1490
40.8%
788
21.6%
1370
37.6%
198
9.4%
1387
65.7%
165
7.8%
176
8.3%
0.000 .315**
Total =3648 (100%) Total=2112 (100%)
Usage of Implanon ** Correlation is significant at the 0.01 level (2-tailed).

*correlation is significant at the 0.05 level (2-tailed).
P- value Correlation
knowedge 0.002 .223**
attitude 0.047 .143*

Table 10: Correlation of Knowledge and Attitude about Implanon use and its Side Effect among Women Attended Primary Health Center.

Discussion

  Consistent and accurate use of contraceptives is crucial in the prevention of unintended pregnancies and consequently reduction in maternal and infant mortality [15].

  Therefore, knowledge about one or all-contraceptive methods is of key importance. Keeping in mind the lack of exact statistics in local perspective, the current study to assess the level of knowledge and attitude about side effect of Implanon (Implant). As majority of participant of our study were aged between (25 -34 years), live in urban area, most women have primary educational level. Similar to study done in Pakistan were the major participant 80% aged between (25 - 34 years) with mean ± sd was 29.48 ± 5.05 years, the majority belonged to rural areas 87.5% which different from current study. Most of the women were not having any formal education; this reflects the actual education status of women in rural areas. This was further shown from the observation that ¾ of women were homemakers [14].

  More than two thirds in this study had ≤ 3 live births, compared with study done by Irinyenikan T in Akure Western Nigeria show that more than half had < 4 children [16].

  Prevalence of contraceptive use in this current study was at 71.4%. This was higher than findings of Kenya demographic and health survey where the contraceptive prevalence rate was at 46% [17]. And higher than Iraq 40% according to Arab states regional office (ASRO) [2]. At 88.1%, the level of contraceptive ever use in Europe is far higher than the findings of this study [18]. These variations are possibly due to the differences of social, economic and cultural backgrounds.

  About 14.6% in our study use Implanon, it still higher than that study done in Akure Western Nigeria 7% only use Implanon [16]. While nearly similar to study [14] only 21% had used Implant. This probably makes implant the least used method for contraception. Similar results were reported in Malaysia, where it was reported that Implant was used by very little proportion of women, low use of Implanon may be due to misconceptions about causation of permanent infertility and husbands’ opposition [19]. Contrary to study reported that 72.1% of women were satisfied with Implant. And another study conducted by Wong RC., et al making comparison of women using two different forms of long-term reversible contraception showed that there was more dissatisfaction toward the Implant (60.9%) than the IUD users (17.2%) [20].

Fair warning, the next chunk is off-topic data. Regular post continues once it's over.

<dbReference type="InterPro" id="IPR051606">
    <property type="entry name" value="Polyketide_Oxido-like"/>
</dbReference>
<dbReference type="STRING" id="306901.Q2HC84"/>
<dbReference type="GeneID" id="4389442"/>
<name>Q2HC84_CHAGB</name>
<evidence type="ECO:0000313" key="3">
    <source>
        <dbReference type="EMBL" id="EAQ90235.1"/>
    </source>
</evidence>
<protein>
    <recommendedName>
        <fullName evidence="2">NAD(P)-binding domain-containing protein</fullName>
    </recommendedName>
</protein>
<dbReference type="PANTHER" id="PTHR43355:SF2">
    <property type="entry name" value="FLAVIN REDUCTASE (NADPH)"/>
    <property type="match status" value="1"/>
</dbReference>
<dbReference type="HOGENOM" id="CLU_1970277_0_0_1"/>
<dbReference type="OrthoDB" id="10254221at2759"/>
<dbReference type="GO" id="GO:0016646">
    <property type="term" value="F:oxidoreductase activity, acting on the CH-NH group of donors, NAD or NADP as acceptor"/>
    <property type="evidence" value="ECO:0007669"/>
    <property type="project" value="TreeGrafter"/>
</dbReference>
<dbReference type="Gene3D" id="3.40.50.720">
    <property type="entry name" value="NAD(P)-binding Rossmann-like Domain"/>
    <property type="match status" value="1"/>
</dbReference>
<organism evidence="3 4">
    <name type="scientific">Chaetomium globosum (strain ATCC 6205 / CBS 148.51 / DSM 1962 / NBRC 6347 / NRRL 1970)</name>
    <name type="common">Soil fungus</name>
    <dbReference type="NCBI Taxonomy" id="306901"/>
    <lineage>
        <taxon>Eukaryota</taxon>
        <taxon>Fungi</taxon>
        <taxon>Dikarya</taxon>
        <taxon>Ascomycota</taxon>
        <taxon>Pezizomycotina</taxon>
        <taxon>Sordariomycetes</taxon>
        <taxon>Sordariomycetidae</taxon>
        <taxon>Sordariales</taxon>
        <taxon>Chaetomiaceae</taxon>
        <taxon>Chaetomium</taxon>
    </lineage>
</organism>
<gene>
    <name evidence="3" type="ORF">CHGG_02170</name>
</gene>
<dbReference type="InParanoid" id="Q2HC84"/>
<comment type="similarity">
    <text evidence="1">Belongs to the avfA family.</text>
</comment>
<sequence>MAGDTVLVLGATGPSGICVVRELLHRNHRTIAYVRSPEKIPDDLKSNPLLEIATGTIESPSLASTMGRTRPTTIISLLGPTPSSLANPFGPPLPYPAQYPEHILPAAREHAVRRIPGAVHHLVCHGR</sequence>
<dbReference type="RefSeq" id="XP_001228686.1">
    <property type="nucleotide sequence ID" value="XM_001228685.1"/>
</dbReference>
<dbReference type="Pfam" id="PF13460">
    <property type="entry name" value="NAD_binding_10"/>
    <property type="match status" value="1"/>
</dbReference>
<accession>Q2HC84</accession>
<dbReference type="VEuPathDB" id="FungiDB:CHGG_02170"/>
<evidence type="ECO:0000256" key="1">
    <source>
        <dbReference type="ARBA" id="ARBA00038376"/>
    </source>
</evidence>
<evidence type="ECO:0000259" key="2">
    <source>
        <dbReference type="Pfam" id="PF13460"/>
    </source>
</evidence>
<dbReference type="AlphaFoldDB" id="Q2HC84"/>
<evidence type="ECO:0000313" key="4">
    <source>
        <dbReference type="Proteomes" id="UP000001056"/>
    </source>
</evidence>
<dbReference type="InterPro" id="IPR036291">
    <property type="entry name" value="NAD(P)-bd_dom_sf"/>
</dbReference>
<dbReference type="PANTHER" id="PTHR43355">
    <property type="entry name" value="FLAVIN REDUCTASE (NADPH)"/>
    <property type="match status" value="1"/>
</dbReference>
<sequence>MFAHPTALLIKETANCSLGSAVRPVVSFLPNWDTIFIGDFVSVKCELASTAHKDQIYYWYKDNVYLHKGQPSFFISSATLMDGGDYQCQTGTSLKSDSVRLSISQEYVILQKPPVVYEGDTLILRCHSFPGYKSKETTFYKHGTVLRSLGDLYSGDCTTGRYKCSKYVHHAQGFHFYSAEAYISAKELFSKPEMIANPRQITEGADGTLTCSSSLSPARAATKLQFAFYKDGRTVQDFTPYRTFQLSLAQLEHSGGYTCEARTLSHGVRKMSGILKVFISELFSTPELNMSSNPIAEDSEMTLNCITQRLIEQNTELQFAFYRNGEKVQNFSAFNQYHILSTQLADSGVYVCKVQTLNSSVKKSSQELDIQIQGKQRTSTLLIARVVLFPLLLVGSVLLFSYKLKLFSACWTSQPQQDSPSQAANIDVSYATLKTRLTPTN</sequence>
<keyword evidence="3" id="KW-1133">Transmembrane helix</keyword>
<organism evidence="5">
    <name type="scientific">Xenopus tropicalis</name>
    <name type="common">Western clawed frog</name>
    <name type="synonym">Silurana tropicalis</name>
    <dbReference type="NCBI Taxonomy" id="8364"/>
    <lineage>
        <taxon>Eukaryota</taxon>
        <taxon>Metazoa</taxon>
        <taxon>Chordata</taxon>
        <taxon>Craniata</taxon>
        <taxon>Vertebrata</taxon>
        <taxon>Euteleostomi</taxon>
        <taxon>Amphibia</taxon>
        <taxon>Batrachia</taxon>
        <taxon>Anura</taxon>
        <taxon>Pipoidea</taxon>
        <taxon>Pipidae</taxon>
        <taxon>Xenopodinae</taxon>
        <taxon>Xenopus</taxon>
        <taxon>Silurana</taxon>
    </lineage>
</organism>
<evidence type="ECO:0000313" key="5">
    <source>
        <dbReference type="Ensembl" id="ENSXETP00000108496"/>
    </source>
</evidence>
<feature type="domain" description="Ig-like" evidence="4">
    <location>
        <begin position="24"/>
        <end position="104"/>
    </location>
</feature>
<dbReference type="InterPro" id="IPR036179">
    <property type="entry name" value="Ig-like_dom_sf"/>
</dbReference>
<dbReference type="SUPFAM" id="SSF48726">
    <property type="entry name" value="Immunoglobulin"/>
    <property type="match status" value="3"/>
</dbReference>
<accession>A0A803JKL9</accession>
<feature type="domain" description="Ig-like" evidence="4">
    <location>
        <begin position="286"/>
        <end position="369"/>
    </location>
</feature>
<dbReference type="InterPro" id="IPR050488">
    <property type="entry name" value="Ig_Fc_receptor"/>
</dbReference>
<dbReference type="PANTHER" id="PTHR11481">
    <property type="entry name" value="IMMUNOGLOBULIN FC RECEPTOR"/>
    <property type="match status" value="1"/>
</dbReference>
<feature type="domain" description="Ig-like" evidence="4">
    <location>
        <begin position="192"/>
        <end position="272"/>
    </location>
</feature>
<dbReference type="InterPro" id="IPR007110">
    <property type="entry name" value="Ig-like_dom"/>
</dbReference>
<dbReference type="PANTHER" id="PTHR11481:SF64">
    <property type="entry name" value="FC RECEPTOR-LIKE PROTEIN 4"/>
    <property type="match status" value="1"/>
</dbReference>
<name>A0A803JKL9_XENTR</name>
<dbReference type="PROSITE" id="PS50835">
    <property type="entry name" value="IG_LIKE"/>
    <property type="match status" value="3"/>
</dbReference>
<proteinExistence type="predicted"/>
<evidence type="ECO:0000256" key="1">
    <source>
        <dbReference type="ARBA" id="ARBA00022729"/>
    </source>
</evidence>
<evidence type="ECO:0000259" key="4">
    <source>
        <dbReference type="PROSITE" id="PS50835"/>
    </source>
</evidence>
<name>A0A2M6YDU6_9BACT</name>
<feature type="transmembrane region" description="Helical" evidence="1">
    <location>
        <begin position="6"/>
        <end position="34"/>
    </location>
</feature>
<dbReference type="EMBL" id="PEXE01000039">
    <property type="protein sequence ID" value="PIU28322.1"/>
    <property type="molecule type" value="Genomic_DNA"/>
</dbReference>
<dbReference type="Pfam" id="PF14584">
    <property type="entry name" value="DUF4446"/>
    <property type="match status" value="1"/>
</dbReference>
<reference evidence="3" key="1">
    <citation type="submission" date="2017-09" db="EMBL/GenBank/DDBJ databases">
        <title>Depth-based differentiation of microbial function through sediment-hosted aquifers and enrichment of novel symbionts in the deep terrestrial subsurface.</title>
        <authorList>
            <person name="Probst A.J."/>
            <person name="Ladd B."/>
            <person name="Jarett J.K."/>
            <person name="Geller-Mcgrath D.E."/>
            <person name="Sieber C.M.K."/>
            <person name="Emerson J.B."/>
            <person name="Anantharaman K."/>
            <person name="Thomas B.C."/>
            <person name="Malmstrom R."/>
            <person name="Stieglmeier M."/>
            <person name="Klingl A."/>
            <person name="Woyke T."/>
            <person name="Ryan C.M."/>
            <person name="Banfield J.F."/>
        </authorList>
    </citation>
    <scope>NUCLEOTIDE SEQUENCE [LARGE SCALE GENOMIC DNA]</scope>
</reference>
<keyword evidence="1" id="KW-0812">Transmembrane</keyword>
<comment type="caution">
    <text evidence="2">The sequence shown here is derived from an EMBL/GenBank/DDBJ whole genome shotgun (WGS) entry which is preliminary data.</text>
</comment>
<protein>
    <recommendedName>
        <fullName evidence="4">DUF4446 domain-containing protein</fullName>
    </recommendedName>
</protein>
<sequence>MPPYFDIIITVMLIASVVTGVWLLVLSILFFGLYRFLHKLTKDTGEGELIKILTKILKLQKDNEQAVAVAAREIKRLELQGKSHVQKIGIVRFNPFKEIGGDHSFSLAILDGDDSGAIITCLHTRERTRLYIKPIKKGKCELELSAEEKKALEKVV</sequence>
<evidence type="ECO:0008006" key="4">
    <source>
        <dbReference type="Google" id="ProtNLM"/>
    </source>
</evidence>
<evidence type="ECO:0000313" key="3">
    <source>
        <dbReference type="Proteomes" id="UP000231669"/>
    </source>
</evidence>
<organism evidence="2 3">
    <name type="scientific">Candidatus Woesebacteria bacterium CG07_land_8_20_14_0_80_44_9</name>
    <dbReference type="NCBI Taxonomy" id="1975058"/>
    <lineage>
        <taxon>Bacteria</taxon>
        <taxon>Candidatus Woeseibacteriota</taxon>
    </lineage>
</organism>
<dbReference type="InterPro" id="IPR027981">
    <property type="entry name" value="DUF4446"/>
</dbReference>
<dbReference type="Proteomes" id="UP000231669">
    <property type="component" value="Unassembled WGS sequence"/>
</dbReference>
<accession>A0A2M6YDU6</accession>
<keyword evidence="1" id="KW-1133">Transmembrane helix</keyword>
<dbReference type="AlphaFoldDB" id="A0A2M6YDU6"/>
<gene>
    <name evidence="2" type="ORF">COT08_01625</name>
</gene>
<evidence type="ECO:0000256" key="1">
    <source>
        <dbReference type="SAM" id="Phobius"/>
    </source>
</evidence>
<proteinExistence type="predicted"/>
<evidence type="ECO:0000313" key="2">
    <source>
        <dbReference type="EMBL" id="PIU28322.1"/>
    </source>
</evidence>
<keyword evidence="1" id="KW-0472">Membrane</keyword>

The relatives and friends was most common source for getting knowledge about Implanon followed by media, different from study [16] the Reproductive Health Service (RHS) centers was most common source for getting knowledge about contraceptives followed by a family planning clinic and the lady health visitor. These three play a key role in acceptance or discontinuation of a method of FP. As it was found in a study by [20] that it was recommended to them by a Doctor, followed by media and friends in Akure Western Nigeria, show that a source of information about Implanon was recommended by health providers 60% [16].

  Current study revealed that majority had heard of Implant(Implanon) it’s in similar to study on Latina women that show 47% heard of implant, [21] also higher than that of Women in Akure Western Nigeria 69% [16]. Women’s awareness of the Implant may be due to enough education program lead to increase the awareness.

  As 28.6% not used FP methods especially Implanon implant in our study, may be due to the side effects of the methods and religious unapproved [7]. In other study done by Jyoti L et al in Mumbai, 33.2% not used implant for reasons of not being accepted by husband or family member and religious belief (47%, 38.5%) respectively [22].